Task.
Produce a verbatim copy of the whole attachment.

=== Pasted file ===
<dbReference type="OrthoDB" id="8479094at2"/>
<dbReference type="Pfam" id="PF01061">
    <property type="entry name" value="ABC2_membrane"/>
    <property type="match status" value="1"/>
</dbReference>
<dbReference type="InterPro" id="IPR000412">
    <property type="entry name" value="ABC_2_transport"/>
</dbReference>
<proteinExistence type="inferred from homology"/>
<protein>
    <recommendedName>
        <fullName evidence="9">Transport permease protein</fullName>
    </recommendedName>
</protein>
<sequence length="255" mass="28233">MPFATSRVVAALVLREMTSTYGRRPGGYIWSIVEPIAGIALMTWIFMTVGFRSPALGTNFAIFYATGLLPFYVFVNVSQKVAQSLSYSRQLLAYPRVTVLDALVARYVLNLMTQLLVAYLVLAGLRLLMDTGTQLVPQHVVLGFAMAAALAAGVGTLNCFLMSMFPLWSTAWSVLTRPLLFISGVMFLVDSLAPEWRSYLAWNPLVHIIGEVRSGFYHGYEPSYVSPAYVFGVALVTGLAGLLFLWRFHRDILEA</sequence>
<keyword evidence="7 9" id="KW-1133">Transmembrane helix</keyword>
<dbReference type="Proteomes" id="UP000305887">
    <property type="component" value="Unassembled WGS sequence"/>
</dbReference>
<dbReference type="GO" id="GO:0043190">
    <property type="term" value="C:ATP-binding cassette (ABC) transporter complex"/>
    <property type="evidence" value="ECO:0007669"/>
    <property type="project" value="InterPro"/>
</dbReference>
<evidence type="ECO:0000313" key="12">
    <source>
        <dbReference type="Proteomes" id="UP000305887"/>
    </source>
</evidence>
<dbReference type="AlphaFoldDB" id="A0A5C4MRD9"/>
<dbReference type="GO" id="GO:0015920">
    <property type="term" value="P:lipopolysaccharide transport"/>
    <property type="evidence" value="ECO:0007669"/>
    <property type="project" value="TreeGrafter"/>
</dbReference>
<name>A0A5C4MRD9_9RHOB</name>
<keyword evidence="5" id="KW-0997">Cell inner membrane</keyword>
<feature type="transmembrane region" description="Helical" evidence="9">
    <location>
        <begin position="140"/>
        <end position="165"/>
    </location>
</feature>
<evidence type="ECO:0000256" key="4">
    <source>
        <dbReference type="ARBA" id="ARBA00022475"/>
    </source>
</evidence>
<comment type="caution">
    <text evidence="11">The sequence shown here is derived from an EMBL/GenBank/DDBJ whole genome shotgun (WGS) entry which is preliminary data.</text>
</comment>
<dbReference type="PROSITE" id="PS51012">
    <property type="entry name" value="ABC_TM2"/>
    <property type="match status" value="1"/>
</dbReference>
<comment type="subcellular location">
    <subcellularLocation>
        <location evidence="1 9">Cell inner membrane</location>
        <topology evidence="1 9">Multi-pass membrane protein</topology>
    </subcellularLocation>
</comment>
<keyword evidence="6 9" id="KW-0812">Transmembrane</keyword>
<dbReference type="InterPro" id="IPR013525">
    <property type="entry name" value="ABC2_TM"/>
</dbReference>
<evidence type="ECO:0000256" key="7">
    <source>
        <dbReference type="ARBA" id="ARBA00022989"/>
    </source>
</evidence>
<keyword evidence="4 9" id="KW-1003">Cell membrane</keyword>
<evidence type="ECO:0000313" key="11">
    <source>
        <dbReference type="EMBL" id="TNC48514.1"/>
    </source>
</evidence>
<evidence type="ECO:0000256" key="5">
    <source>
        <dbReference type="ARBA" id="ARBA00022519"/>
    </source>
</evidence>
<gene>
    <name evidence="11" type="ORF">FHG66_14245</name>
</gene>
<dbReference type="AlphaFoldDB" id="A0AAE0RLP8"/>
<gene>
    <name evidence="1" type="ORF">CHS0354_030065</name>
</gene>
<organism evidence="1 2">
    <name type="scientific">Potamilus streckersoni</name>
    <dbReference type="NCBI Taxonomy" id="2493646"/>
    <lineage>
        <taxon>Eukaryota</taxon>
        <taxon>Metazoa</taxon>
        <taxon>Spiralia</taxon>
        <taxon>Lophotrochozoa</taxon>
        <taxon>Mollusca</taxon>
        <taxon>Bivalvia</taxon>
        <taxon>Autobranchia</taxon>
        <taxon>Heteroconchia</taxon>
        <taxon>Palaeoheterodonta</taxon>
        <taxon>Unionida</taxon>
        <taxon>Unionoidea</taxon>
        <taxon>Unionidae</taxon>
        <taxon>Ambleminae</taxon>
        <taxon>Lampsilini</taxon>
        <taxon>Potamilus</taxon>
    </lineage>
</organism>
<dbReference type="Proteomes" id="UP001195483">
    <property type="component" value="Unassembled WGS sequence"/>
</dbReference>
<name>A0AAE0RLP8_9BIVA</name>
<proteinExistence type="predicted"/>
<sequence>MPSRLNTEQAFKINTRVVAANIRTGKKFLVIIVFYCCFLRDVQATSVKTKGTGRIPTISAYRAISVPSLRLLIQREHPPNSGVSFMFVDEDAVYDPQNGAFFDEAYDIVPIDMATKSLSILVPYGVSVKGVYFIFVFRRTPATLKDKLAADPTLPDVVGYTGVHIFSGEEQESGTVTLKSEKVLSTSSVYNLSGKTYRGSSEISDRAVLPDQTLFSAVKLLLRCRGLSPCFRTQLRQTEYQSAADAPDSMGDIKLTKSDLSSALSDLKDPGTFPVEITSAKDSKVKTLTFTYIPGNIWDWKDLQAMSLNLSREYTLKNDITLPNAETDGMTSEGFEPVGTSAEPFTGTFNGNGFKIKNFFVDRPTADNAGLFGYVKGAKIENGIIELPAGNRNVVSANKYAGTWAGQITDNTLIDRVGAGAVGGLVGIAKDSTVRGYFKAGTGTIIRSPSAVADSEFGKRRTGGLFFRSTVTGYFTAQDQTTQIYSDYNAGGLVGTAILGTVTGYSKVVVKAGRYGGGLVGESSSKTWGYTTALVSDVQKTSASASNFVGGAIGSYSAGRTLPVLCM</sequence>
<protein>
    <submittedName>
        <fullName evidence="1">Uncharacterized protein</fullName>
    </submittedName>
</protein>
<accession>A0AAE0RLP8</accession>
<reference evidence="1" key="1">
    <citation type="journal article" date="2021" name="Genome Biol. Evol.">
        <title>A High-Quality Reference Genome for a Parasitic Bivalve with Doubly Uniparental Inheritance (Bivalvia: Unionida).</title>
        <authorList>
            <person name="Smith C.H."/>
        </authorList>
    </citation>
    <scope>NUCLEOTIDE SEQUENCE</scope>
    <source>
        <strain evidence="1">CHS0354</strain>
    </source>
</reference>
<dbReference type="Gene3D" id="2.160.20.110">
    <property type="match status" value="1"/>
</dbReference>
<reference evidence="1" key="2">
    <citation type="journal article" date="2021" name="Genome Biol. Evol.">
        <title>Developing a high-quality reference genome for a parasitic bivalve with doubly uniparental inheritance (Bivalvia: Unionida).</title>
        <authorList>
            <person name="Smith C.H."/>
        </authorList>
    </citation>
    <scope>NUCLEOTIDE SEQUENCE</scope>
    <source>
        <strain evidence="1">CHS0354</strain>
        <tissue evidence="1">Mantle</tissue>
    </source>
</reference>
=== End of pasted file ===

<dbReference type="OrthoDB" id="8479094at2"/>
<dbReference type="Pfam" id="PF01061">
    <property type="entry name" value="ABC2_membrane"/>
    <property type="match status" value="1"/>
</dbReference>
<dbReference type="InterPro" id="IPR000412">
    <property type="entry name" value="ABC_2_transport"/>
</dbReference>
<proteinExistence type="inferred from homology"/>
<protein>
    <recommendedName>
        <fullName evidence="9">Transport permease protein</fullName>
    </recommendedName>
</protein>
<sequence length="255" mass="28233">MPFATSRVVAALVLREMTSTYGRRPGGYIWSIVEPIAGIALMTWIFMTVGFRSPALGTNFAIFYATGLLPFYVFVNVSQKVAQSLSYSRQLLAYPRVTVLDALVARYVLNLMTQLLVAYLVLAGLRLLMDTGTQLVPQHVVLGFAMAAALAAGVGTLNCFLMSMFPLWSTAWSVLTRPLLFISGVMFLVDSLAPEWRSYLAWNPLVHIIGEVRSGFYHGYEPSYVSPAYVFGVALVTGLAGLLFLWRFHRDILEA</sequence>
<keyword evidence="7 9" id="KW-1133">Transmembrane helix</keyword>
<dbReference type="Proteomes" id="UP000305887">
    <property type="component" value="Unassembled WGS sequence"/>
</dbReference>
<dbReference type="GO" id="GO:0043190">
    <property type="term" value="C:ATP-binding cassette (ABC) transporter complex"/>
    <property type="evidence" value="ECO:0007669"/>
    <property type="project" value="InterPro"/>
</dbReference>
<evidence type="ECO:0000313" key="12">
    <source>
        <dbReference type="Proteomes" id="UP000305887"/>
    </source>
</evidence>
<dbReference type="AlphaFoldDB" id="A0A5C4MRD9"/>
<dbReference type="GO" id="GO:0015920">
    <property type="term" value="P:lipopolysaccharide transport"/>
    <property type="evidence" value="ECO:0007669"/>
    <property type="project" value="TreeGrafter"/>
</dbReference>
<name>A0A5C4MRD9_9RHOB</name>
<keyword evidence="5" id="KW-0997">Cell inner membrane</keyword>
<feature type="transmembrane region" description="Helical" evidence="9">
    <location>
        <begin position="140"/>
        <end position="165"/>
    </location>
</feature>
<evidence type="ECO:0000256" key="4">
    <source>
        <dbReference type="ARBA" id="ARBA00022475"/>
    </source>
</evidence>
<comment type="caution">
    <text evidence="11">The sequence shown here is derived from an EMBL/GenBank/DDBJ whole genome shotgun (WGS) entry which is preliminary data.</text>
</comment>
<dbReference type="PROSITE" id="PS51012">
    <property type="entry name" value="ABC_TM2"/>
    <property type="match status" value="1"/>
</dbReference>
<comment type="subcellular location">
    <subcellularLocation>
        <location evidence="1 9">Cell inner membrane</location>
        <topology evidence="1 9">Multi-pass membrane protein</topology>
    </subcellularLocation>
</comment>
<keyword evidence="6 9" id="KW-0812">Transmembrane</keyword>
<dbReference type="InterPro" id="IPR013525">
    <property type="entry name" value="ABC2_TM"/>
</dbReference>
<evidence type="ECO:0000256" key="7">
    <source>
        <dbReference type="ARBA" id="ARBA00022989"/>
    </source>
</evidence>
<keyword evidence="4 9" id="KW-1003">Cell membrane</keyword>
<evidence type="ECO:0000313" key="11">
    <source>
        <dbReference type="EMBL" id="TNC48514.1"/>
    </source>
</evidence>
<evidence type="ECO:0000256" key="5">
    <source>
        <dbReference type="ARBA" id="ARBA00022519"/>
    </source>
</evidence>
<gene>
    <name evidence="11" type="ORF">FHG66_14245</name>
</gene>
<dbReference type="AlphaFoldDB" id="A0AAE0RLP8"/>
<gene>
    <name evidence="1" type="ORF">CHS0354_030065</name>
</gene>
<organism evidence="1 2">
    <name type="scientific">Potamilus streckersoni</name>
    <dbReference type="NCBI Taxonomy" id="2493646"/>
    <lineage>
        <taxon>Eukaryota</taxon>
        <taxon>Metazoa</taxon>
        <taxon>Spiralia</taxon>
        <taxon>Lophotrochozoa</taxon>
        <taxon>Mollusca</taxon>
        <taxon>Bivalvia</taxon>
        <taxon>Autobranchia</taxon>
        <taxon>Heteroconchia</taxon>
        <taxon>Palaeoheterodonta</taxon>
        <taxon>Unionida</taxon>
        <taxon>Unionoidea</taxon>
        <taxon>Unionidae</taxon>
        <taxon>Ambleminae</taxon>
        <taxon>Lampsilini</taxon>
        <taxon>Potamilus</taxon>
    </lineage>
</organism>
<dbReference type="Proteomes" id="UP001195483">
    <property type="component" value="Unassembled WGS sequence"/>
</dbReference>
<name>A0AAE0RLP8_9BIVA</name>
<proteinExistence type="predicted"/>
<sequence>MPSRLNTEQAFKINTRVVAANIRTGKKFLVIIVFYCCFLRDVQATSVKTKGTGRIPTISAYRAISVPSLRLLIQREHPPNSGVSFMFVDEDAVYDPQNGAFFDEAYDIVPIDMATKSLSILVPYGVSVKGVYFIFVFRRTPATLKDKLAADPTLPDVVGYTGVHIFSGEEQESGTVTLKSEKVLSTSSVYNLSGKTYRGSSEISDRAVLPDQTLFSAVKLLLRCRGLSPCFRTQLRQTEYQSAADAPDSMGDIKLTKSDLSSALSDLKDPGTFPVEITSAKDSKVKTLTFTYIPGNIWDWKDLQAMSLNLSREYTLKNDITLPNAETDGMTSEGFEPVGTSAEPFTGTFNGNGFKIKNFFVDRPTADNAGLFGYVKGAKIENGIIELPAGNRNVVSANKYAGTWAGQITDNTLIDRVGAGAVGGLVGIAKDSTVRGYFKAGTGTIIRSPSAVADSEFGKRRTGGLFFRSTVTGYFTAQDQTTQIYSDYNAGGLVGTAILGTVTGYSKVVVKAGRYGGGLVGESSSKTWGYTTALVSDVQKTSASASNFVGGAIGSYSAGRTLPVLCM</sequence>
<protein>
    <submittedName>
        <fullName evidence="1">Uncharacterized protein</fullName>
    </submittedName>
</protein>
<accession>A0AAE0RLP8</accession>
<reference evidence="1" key="1">
    <citation type="journal article" date="2021" name="Genome Biol. Evol.">
        <title>A High-Quality Reference Genome for a Parasitic Bivalve with Doubly Uniparental Inheritance (Bivalvia: Unionida).</title>
        <authorList>
            <person name="Smith C.H."/>
        </authorList>
    </citation>
    <scope>NUCLEOTIDE SEQUENCE</scope>
    <source>
        <strain evidence="1">CHS0354</strain>
    </source>
</reference>
<dbReference type="Gene3D" id="2.160.20.110">
    <property type="match status" value="1"/>
</dbReference>
<reference evidence="1" key="2">
    <citation type="journal article" date="2021" name="Genome Biol. Evol.">
        <title>Developing a high-quality reference genome for a parasitic bivalve with doubly uniparental inheritance (Bivalvia: Unionida).</title>
        <authorList>
            <person name="Smith C.H."/>
        </authorList>
    </citation>
    <scope>NUCLEOTIDE SEQUENCE</scope>
    <source>
        <strain evidence="1">CHS0354</strain>
        <tissue evidence="1">Mantle</tissue>
    </source>
</reference>